Study Shows Obesity Puts Toddlers at Risk

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Study Shows Obesity Puts Toddlers at Risk

Almost 17% percent of U.S. kids ages 2 to 19 are obese, according to the CDC. And now a nationwide study of children 3 to 6 years old by the University of Miami Miller School of Medicine reveals that childhood obesity can trigger health problems as early as age three.

The study measured the waist circumference and body mass index of each child, then compared these with the child’s cholesterol levels. The presence of arterial inflammation in the children was also noted, since inflammation is a precursor to the formation of arterial plaque, which can lead to blockage and future heart disease.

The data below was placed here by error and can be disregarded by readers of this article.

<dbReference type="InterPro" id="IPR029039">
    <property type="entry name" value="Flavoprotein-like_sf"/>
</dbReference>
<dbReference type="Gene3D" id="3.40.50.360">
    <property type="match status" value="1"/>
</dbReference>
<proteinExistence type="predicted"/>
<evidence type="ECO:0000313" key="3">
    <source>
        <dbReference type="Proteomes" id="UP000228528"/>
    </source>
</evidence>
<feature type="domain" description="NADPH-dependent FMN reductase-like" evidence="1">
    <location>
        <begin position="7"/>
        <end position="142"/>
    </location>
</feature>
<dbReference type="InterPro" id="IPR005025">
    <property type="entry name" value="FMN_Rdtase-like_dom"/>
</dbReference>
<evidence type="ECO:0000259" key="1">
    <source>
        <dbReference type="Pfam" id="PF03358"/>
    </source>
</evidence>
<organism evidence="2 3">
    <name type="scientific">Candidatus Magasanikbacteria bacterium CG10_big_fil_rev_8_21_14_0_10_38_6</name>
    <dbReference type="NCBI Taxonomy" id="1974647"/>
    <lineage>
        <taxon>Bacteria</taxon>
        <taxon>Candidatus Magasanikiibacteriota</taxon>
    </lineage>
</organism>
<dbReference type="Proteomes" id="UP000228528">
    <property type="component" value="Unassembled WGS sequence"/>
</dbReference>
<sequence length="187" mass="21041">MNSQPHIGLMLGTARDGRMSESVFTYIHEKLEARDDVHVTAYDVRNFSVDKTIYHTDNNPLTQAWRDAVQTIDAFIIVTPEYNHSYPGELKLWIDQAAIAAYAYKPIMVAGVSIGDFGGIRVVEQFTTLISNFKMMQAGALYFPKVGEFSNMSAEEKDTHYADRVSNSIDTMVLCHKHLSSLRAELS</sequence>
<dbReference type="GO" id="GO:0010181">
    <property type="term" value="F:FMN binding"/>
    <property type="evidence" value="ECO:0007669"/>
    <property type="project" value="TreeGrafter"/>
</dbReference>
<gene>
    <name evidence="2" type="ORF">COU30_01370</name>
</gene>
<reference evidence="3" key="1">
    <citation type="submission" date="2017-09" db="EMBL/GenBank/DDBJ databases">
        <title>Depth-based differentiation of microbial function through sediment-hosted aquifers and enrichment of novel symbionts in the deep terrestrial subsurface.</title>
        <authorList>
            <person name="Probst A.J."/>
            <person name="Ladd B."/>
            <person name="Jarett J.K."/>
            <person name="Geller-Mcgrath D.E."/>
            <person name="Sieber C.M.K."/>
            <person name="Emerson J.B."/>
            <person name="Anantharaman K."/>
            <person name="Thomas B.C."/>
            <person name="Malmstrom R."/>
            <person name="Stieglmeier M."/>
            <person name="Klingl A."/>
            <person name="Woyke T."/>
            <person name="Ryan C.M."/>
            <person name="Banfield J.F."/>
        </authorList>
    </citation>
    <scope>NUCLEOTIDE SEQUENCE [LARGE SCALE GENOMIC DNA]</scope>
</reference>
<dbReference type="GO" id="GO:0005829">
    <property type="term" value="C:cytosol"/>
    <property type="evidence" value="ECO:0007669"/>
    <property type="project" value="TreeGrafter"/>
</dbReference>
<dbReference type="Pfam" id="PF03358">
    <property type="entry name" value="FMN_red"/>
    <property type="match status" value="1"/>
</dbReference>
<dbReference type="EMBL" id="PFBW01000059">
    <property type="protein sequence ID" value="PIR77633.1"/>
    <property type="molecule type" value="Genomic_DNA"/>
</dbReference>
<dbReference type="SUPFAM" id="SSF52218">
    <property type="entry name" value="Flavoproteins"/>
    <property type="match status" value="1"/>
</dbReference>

Unsurprisingly, the kids with high BMI and larger waist measurements were found to have low levels of HDL, or ”good” cholesterol, and significant levels of C-reactive protein, a sign of arterial inflammation and, which we just discussed, is also found in infertile women.

According to University of Miami professor Sarah Messiah, lead author of the study, overweight toddlers “are experiencing a childhood at the edge of disease, potentially setting them up for chronic problems”.

While the study’s authors can’t say with certainty exactly why obesity is becoming so widespread among young children, they advise parents to watch their child’s weight even in preschool years, and ask their child’s pediatrician to add a BMI measurement [D] to their toddler’s regular checkups if he or she hasn’t done so already.

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